The Vivid Blue Mineral That Grows on Buried Bodies
Just mix together a dead person, some iron, and lots of water.
A close up of the mineral vivianite on a piece of bone. TERRY O'CONNOR/CC BY 3.0
In 1861, a railway engineer by the name of John White passed away, was buried in a cast iron coffin, and began a slow transformation from White to blue.
The explanation for this spooky color change, which has occurred on numerous occasions all over the world, lies in the composition of the human body. Among the molecules contained within us is phosphate, a central phosphorus atom bound on four sides to atoms of oxygen. Phosphate is present in the hard bits of bones and teeth (as part of the mineral hydroxylapatite), helps hold together strands of DNA and RNA, and is used by cells to store and move energy around as well as to organize their many protein-driven activities.
If a dead person ends up buried somewhere waterlogged, lacking in oxygen, and loaded with iron, the phosphate leaking from their decaying remains can slowly combine with the iron and water to form a mineral called vivianite. It starts out clear and colorless, but will rapidly turn progressively darker shades of blue upon exposure to air as the iron within it reacts with oxygen. The formation of vivianite (also known as blue ironstone) is helped along by bacteria which act to dissolve iron out of soil and phosphate out of bodies while also directing the growth of the blue crystals.
Vivianite on a fragment of bone. TERRY O'CONNOR/CC BY 3.0
In the case of Mr. White, in keeping with the styles of the time, his coffin had a glass window installed in the front so his face could be seen by mourners when the lid was shut. At some point after burial, the glass had broken, allowing groundwater to seep inside and react with the cast iron coffin and phosphate-rich body. The end result was a corpse surround by blue vivianite crystals, revealed when the coffin was exhumed as part of an archeological rescue excavation over a century after being buried.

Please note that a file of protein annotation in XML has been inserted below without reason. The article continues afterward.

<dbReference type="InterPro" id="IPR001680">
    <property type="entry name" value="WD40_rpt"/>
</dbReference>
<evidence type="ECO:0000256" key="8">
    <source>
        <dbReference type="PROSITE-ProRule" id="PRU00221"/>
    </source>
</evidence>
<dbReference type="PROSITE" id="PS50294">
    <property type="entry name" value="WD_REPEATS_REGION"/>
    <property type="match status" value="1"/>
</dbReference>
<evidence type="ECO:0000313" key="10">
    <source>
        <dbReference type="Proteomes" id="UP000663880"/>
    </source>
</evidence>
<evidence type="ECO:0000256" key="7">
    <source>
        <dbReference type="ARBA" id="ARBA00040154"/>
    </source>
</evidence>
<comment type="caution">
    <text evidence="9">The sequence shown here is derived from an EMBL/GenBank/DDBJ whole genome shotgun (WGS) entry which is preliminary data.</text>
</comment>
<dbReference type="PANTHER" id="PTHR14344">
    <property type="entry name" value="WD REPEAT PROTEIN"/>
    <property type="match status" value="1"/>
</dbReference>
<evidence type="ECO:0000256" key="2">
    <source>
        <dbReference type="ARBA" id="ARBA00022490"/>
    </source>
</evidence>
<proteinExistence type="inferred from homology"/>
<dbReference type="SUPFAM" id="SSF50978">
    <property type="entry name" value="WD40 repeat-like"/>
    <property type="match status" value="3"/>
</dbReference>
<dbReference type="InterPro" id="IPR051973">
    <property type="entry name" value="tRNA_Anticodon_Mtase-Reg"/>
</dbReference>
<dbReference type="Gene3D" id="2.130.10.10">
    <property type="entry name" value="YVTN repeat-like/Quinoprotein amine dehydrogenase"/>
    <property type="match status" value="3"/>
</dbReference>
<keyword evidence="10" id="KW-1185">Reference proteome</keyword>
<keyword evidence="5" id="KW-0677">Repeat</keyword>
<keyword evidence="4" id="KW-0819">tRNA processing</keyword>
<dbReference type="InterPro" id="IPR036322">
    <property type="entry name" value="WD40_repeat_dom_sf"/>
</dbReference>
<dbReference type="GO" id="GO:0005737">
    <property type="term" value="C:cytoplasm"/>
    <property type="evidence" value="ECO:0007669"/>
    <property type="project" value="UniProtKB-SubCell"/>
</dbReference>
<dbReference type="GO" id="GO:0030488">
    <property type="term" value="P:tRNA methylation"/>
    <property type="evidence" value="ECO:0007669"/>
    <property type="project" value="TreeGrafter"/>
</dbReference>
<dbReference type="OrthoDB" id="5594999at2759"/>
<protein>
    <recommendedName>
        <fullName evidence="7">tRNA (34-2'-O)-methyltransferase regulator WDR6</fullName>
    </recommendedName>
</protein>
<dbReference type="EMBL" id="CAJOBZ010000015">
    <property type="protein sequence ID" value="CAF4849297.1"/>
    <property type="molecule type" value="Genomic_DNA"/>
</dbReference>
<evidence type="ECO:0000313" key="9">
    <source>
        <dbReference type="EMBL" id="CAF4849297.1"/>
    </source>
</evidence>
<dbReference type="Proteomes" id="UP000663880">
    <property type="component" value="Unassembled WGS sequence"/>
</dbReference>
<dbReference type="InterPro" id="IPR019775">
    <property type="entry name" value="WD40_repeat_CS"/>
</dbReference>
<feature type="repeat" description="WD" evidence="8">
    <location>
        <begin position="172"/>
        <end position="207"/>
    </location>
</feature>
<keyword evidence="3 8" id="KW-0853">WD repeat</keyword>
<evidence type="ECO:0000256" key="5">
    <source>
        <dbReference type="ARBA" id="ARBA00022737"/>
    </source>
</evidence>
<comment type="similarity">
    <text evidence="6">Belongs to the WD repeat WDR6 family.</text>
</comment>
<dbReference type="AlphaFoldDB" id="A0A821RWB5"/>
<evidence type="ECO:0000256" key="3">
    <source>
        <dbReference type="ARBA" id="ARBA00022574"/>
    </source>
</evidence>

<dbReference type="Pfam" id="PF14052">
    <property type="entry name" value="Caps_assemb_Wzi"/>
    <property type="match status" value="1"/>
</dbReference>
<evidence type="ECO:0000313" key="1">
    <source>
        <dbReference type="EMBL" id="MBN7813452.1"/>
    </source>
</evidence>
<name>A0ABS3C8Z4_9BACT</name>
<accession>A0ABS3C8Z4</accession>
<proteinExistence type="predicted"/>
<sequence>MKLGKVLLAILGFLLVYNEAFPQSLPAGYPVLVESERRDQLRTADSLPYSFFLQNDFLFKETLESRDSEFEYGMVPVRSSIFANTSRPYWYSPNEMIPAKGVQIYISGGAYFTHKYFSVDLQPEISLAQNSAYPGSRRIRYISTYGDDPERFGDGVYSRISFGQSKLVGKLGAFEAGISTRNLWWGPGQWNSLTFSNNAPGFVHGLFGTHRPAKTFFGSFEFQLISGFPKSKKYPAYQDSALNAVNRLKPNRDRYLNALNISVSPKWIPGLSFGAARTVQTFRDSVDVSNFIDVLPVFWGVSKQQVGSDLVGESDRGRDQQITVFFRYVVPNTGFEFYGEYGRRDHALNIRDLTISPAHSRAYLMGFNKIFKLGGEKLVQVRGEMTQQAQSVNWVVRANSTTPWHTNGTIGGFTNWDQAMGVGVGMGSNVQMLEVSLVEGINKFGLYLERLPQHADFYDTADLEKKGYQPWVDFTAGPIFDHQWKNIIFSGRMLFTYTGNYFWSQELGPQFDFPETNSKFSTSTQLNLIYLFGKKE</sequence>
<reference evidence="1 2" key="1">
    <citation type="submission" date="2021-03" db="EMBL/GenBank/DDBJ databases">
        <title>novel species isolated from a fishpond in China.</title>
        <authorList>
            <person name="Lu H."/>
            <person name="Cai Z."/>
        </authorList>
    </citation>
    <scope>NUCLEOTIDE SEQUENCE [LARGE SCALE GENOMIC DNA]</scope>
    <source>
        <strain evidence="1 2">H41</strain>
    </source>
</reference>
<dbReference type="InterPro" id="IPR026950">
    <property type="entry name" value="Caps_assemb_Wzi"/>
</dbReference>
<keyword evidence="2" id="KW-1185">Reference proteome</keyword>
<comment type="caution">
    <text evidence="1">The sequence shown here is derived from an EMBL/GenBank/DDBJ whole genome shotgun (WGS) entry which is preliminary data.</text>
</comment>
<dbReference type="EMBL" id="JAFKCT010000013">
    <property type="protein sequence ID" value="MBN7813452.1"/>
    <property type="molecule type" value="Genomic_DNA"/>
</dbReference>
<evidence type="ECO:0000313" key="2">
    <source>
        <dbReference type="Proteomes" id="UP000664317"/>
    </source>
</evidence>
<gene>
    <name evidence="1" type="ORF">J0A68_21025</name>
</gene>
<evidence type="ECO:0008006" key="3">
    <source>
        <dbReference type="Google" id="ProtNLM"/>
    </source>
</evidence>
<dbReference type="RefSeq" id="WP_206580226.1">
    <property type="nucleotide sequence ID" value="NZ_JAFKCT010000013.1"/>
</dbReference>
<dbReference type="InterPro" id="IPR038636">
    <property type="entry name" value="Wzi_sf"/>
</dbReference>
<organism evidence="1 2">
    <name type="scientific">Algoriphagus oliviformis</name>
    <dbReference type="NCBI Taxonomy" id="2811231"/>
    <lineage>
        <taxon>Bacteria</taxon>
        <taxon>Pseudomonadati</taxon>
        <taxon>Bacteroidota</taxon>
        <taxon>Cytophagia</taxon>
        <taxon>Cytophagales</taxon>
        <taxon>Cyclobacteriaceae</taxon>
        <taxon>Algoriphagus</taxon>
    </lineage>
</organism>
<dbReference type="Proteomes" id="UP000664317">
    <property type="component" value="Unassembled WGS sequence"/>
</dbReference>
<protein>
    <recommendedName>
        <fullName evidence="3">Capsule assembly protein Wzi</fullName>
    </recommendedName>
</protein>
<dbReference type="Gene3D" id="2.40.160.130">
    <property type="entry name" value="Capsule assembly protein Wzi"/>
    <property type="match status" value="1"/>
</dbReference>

Vivianite can form in, on, and around human remains. It appears as crusty patches on bones, needle-like crystals within the pulpy centers of teeth, and discolored blotches on skin. It’s also been found on adipocere, the waxy gunk occasionally produced as fat-filled flesh breaks down under cold and wet conditions.
Partially blue human remains have been recovered from graveyards, past war zones, and alpine lakes and glaciers. As iron is an essential ingredient in vivianite, it tends to show up in naturally iron-rich locales or in cases where a corpse ends up near a source of the metal: cannonballs strewn about a battlefield, the site of a plane crash, or iron coffins in an older cemetery. The skin of Ötzi the Iceman, a 5,000-year-old mummy discovered in the Ötztaler Alps between Austria and Italy after the glacier it was encased in partly melted away, is dotted with blue spots marking where it had been in close contact with iron-bearing rocks.
Vivianite on a fossilized mollusc shell. ROB LAVINSKY/ IROCKS.COM/ CC-BY-SA-3.0